“It was written that I should be loyal to the nightmare of my choice.”
Joseph Conrad, Heart of Darkness
On Tuesday (March 1st, 2016) my new book The Terrible Beauty of Dictatorship will hit the Kindle electronic shelves! This is a study on dictatorial and extraordinary powers, with particular emphasis on the meaning of these for a world in which both populism and the rule of law are held to be paramount. For the last week or so, I have been sharing excerpts from the book but in this blog I wish to share some personal feelings about writing the book.
As with my other two books the book was essentially a research project. Now any research project is broadly enjoyable which is not to say that it is always enjoyable. There will always be days when you really aren’t in the mood to research, there will be times when something has been pored over and over again until you reach the point where the subject has lost the wonder it initally held, and there are also going to be vast periods of ‘stamp-collecting’ where you just need to gather in facts without those facts really offering any insight.
Generally, though, it must be said that researching is as joyous a pursuit as there is and no sooner has one research project being shelved than another one is looked forward to. Researching material is often like breathing air with increased levels of oxygen and it is usually the case that my brain would be set alight in such a way as I feel I could walk for miles simply on the nutrition of what has been digested.
Now, research I have done for my latest book has tended to more of the oxygen-rich intellectual air and less of the humdrum. As compared to my previous two books, the research project never lost its lustre; the material was simply far, far, too interesting. Furthermore, a supreme advantage was that the material was fairly ‘well-defined’ so that I could spend more time reading and writing and less time mining. By contrast, in my first book, I had to trawl through a lot of literature to get to where I wanted. It is fairly easy to determine where to look when philosophizing about dictatorship, which mightn’t be the case if you were doing a book on sovereignty or the state, these being the topics of my previous two books.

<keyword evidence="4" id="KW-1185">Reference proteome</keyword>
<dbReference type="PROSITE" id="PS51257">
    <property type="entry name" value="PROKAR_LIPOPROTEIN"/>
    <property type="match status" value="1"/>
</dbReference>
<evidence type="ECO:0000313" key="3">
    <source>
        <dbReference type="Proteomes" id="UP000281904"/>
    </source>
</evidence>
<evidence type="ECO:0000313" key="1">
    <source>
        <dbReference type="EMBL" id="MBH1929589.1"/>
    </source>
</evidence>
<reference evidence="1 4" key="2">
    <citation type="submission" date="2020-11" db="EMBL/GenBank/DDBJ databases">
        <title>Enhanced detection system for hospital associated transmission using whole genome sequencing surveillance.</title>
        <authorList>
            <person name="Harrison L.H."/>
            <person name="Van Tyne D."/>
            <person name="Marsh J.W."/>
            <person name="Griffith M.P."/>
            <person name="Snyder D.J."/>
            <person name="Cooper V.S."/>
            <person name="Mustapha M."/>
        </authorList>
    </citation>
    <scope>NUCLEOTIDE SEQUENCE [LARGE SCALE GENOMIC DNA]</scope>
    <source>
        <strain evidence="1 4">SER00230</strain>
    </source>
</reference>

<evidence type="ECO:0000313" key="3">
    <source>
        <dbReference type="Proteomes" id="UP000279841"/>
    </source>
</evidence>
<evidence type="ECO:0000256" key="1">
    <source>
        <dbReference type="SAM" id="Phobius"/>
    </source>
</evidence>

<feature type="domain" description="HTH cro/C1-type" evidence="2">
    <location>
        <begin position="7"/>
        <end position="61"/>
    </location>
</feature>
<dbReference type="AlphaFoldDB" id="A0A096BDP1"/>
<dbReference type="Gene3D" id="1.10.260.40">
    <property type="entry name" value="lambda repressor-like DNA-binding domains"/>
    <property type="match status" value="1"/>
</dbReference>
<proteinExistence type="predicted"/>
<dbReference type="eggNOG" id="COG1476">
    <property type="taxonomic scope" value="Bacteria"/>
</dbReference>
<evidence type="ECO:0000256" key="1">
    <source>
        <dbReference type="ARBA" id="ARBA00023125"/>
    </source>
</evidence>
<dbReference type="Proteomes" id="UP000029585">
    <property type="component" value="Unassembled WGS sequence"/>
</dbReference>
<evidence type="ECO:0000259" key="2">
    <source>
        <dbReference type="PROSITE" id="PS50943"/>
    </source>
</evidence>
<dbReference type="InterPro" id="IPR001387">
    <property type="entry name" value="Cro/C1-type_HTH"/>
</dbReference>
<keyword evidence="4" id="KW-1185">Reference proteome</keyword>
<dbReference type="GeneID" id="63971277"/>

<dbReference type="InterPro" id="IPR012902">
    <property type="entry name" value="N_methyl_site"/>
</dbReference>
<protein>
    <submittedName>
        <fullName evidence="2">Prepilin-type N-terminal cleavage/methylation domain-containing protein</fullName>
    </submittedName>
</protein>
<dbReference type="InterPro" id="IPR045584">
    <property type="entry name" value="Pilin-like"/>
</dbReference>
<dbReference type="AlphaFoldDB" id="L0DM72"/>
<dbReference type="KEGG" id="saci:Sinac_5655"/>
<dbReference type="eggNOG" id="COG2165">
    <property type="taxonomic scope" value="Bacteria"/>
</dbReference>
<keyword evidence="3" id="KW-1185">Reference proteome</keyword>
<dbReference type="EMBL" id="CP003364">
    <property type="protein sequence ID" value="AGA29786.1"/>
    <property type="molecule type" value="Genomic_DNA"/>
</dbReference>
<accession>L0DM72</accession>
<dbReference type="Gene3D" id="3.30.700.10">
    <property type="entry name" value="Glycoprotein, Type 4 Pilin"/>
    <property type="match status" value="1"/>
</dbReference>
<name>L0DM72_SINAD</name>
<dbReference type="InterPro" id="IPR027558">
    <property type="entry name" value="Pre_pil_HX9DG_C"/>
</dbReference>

So the study was always riveting. The other side of this riveting study was – what I could best describe in a rather cliched manner – an ‘abyss’ feeling. While researching, and indeed while writing, the limits of power came into view and those limits are where dictatorship starts. When the State is stretched to breaking point (or even if there is a fear the breaking point is imminent) the very calculable and stable order we take for granted is set aside. Then you peer into pure uncertainty. At the same time as power reaches its height and its utmost dominance, there is also a complete vacuum of anything we would understand as rights, justice, or civilian predictability.
At times I had to stop myself writing just to take it all in because I realized that the legal vacuum and the power surplus can happen anywhere. History demonstrates this quite clearly and we would be foolish to think that dictatorships are only reserved for economically under-developed countries. Three of the countries I focused on for the study, the US, UK, and France, have resorted to emergency powers regularly and, as I write, France is in the second phase of its nationwide emergency declared in the wake of the Paris attacks in November. The disturbing aspect of this is that it seems that our existence – in the legal sense of the word – hangs by a slim thread.
And then there is the even more disturbing conclusion which seems inescapable. It appears, based on historical analysis, that the next few decades may be as bad or worse than the 20th century. That is because dictatorship follows democratic norms in its train and democracy is still spreading globally (although the enthusiasm for democracy is probably less than it was 15 years ago). If dictatorial regimes were part and parcel of the upsurge of populism before, there is no reason to believe this will change in the future.
So, while I thoroughly enjoyed my writing and researching of The Terrible Beauty of Dictatorship the other side of that – no matter how self-centred it may sound – is that all has been changed for me personally and changed utterly.